"The Swerve: How the World Became Modern" by Stephen Greenblatt is the biography of a man named Poggio Bracciolini, and the history of a poem titled "On the Nature of Things."

BookMark: "The Good Neighbor" By Maxwell King

Feb 6, 2020

Growing up in Western Pennsylvania, it was almost a given that young children watched at least a few episodes of “Mister Rogers’ Neighborhood.” And I’m pretty sure I watched more than just a few! I remember well the episode where we saw how crayons were made, as well as the episode where Mister Rogers visited a lighthouse. The Land of Make Believe was a familiar place – both on the show, and the ride at Idlewild Park, which my family and I visited several summers in a row.

BookMark: "Lucretia Mott's Heresy" By Carol Faulkner

Jan 23, 2020

“Lucretia Mott’s Heresy: Abolition and Women’s Rights in 19th Century America” is a delicious history. The book draws heavily from the letters of Lucretia Mott, which gives the reader the voice of this fiery opponent of slavery and promoter of women’s rights.

BookMark: "Hidden Tapestry" By Debra Dean

Jan 9, 2020

Recognizing the author’s name led me to “Hidden Tapestry” by Debra Dean. Her debut historical novel, “The Madonnas of Leningrad,” is one of my favorite WW II novels.

“Hidden Tapestry: Jan Yoors, His Two Wives, and the War That Made Them One” was like no other book I’ve ever read. It’s a historical biography, but it reads like an unbelievable novel. It’s the biography of Flemish-American artist Jan Yoors, who was known for his giant tapestries.

Jeanne Huffman reviews The Tangled Tree: A Radical New History of Life.

“The Tangled Tree: A Radical New History of Life” offers those who usually read novels a chance to enjoy ‘creative non-fiction.’ This book is a well-told narrative about the molecular building blocks of life and how they evolved. David Quammen accepts the challenge of documenting the advancement of evolutionary life science while revealing its significance to all of our lives. Quammen also gives us insight into the vibrant communities of scientists carrying out similar work.

Karla Schmit reviews "A Crossing of Zebras."

I work at the Pennsylvania Center for the Book and a new book of poetry by local author Marjorie Maddox came across my desk recently. The title immediately caught my attention: “A Crossing of Zebras: Animal Packs in Poetry.” I thought, collective nouns and poetry? What a great idea!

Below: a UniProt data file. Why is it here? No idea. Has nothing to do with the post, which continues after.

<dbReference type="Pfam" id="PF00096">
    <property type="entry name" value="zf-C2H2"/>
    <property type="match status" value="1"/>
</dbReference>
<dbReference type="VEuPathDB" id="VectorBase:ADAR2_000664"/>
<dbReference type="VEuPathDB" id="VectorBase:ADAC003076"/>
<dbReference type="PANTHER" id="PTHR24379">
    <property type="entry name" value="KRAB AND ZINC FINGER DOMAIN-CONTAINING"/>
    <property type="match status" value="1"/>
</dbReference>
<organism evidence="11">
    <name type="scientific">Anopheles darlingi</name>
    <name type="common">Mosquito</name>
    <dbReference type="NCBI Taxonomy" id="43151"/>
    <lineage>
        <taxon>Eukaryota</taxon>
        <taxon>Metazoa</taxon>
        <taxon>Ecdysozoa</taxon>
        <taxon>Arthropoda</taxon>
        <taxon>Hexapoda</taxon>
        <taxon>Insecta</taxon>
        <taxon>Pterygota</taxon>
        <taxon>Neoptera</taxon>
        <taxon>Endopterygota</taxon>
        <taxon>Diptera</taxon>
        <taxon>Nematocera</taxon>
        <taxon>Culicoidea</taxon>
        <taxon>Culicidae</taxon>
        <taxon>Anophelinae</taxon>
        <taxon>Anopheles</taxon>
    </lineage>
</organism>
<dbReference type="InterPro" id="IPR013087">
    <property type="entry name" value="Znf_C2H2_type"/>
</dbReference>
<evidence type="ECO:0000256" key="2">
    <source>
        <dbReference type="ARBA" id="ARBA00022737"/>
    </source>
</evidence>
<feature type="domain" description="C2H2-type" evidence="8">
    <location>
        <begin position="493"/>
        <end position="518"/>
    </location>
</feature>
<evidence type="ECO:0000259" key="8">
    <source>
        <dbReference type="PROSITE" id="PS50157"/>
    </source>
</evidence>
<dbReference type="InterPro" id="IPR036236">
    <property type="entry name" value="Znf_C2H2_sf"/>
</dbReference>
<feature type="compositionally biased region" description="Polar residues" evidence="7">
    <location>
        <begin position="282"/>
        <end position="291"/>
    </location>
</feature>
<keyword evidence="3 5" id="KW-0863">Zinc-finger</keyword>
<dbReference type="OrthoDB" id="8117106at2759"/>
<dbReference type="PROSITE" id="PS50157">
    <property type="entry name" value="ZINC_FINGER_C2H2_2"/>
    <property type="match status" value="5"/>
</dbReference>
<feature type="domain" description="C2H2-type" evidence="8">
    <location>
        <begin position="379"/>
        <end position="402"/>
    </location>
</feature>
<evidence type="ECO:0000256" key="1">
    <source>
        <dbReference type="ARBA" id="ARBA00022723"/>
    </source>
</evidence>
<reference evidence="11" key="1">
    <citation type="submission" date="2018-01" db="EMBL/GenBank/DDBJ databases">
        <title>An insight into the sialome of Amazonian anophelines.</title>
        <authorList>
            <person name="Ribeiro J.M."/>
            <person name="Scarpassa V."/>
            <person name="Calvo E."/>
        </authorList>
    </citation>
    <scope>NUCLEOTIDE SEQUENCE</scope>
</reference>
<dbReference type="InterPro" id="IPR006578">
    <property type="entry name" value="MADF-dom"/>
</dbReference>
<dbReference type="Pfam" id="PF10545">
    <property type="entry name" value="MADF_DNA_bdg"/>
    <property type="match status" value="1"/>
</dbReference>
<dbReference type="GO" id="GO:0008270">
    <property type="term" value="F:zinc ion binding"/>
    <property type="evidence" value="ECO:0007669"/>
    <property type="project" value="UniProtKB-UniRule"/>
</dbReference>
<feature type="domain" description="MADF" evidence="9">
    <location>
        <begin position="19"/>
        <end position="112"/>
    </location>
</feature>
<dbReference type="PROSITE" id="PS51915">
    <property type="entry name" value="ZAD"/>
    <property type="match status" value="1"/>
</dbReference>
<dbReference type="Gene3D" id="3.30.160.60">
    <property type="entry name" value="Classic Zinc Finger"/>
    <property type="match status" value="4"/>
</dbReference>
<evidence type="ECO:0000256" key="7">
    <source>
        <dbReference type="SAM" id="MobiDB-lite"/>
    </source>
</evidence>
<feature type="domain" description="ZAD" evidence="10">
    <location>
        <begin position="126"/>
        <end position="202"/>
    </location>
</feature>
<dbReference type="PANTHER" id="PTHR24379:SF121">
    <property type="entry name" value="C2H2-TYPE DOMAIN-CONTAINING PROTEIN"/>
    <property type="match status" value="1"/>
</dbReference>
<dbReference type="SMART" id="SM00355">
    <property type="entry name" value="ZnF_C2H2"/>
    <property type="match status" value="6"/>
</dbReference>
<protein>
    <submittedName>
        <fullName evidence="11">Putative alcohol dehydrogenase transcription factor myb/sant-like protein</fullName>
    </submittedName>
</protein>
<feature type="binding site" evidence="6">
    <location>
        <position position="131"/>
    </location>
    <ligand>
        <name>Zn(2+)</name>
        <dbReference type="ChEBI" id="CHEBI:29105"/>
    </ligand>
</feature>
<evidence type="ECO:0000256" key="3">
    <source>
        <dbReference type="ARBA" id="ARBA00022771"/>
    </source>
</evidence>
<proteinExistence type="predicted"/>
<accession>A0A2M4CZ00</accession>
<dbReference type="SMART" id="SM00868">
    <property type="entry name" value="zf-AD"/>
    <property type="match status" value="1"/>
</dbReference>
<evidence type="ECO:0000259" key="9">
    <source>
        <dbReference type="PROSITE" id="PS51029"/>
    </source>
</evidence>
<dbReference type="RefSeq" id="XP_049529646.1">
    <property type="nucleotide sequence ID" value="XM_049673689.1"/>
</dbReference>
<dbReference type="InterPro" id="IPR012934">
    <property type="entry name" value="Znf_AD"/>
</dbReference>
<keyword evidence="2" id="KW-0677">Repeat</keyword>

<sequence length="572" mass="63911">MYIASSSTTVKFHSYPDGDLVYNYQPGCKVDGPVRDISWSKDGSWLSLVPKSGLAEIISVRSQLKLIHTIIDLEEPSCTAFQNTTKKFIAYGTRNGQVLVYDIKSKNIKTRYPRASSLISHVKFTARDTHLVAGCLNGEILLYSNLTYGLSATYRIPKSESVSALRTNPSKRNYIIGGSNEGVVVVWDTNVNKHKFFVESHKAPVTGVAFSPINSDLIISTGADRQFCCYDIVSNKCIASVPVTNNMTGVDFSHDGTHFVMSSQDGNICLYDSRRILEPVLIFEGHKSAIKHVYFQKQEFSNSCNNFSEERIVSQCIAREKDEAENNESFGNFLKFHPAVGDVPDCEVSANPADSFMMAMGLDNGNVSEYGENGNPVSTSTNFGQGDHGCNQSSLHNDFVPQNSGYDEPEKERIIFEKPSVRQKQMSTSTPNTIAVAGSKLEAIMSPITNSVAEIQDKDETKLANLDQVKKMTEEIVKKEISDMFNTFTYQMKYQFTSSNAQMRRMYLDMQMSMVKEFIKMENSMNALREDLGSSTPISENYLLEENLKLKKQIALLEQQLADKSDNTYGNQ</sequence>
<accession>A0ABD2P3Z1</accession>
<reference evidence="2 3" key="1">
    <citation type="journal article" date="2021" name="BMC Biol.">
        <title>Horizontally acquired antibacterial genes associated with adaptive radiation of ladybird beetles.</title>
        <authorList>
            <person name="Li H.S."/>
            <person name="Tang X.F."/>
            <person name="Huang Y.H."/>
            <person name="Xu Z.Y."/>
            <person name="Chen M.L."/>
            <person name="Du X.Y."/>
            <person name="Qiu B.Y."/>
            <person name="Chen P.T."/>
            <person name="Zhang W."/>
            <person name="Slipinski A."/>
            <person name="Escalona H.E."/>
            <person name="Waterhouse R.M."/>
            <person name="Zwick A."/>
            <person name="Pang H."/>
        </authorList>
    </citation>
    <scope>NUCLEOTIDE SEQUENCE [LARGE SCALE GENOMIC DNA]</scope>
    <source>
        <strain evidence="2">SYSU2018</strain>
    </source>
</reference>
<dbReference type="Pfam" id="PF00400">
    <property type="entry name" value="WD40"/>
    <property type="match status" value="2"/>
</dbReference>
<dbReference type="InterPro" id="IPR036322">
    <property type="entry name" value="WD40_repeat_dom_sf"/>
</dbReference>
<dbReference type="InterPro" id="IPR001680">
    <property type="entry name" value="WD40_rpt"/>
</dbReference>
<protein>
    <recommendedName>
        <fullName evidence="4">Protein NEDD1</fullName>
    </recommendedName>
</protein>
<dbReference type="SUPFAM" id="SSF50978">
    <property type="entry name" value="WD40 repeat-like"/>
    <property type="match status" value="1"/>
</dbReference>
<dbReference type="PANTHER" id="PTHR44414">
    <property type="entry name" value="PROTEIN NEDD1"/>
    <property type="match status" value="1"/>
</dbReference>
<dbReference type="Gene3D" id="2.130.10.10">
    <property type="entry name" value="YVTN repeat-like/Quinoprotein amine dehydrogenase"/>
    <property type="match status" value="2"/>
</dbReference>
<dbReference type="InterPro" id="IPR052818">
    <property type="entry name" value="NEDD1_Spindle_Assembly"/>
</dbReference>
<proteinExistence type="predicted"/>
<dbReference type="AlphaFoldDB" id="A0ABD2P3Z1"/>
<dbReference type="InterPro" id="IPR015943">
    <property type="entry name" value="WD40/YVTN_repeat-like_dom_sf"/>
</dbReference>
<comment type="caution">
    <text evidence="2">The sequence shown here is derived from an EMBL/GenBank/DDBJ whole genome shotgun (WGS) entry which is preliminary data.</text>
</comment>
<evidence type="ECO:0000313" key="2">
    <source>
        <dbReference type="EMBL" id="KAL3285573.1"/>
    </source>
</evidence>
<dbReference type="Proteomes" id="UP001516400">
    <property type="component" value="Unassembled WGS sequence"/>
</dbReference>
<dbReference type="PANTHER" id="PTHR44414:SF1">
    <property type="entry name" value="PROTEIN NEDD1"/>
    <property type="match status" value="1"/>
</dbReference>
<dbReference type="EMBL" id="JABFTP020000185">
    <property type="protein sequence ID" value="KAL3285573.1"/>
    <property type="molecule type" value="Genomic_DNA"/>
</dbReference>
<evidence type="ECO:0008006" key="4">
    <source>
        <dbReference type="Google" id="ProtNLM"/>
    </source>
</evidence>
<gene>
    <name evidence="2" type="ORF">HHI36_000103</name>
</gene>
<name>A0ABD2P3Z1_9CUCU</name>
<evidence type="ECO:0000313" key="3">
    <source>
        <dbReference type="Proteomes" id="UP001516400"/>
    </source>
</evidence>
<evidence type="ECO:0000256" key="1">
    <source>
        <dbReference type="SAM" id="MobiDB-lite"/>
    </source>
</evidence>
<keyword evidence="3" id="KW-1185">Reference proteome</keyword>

BookMark: "Native Species" By Todd Davis

Nov 14, 2019
Talley Kayser reviews "Native Species."

“What does a landscape dream of in its unsettled dreams?”

Todd Davis’s newest collection of poems, titled “Native Species,” opens with this question. The question is gentle and idle. It’s the kind of thing you ask yourself while half-asleep on a streambank on a hot day. But then there’s that word “unsettled.” The landscape may be “settled.” It may be cultivated into farm and town… but its dreams are unsettled, uneasy, perhaps even wild.

Brady Clemens reviews "Our Man" by George Packer.

A few years ago, I read George Packer’s “The Unwinding: An Inner History of the New America.” It was a haunting portrayal of the slow unraveling of the United States through the life stories of many individuals. Like so many others, I found the book to be fascinating. So, it was with great interest that I saw Packer had published a new book, this time focused on the late diplomat Richard Holbrooke. I recalled the name Holbrooke, but couldn’t say I knew a lot about him. Given how much I had enjoyed “The Unwinding,” I thought this book too would surely be worth a read.

BookMark: “Max's Box" By Brian Wray

Oct 17, 2019
Kirsten Tekavec reviews "Max's Box."

Talking about mental health issues is daunting. Often just starting the conversation is the hardest part. With his latest book, “Max’s Box,” Brian Wray offers children and grown-ups a way to begin these important discussions. Through simple story-telling and cartoonish illustrations, Wray gives his readers a glimpse into what can happen when emotions are suppressed. He also demonstrates how with the help of people who care, we can learn to express, and then let go of the things that hold us back.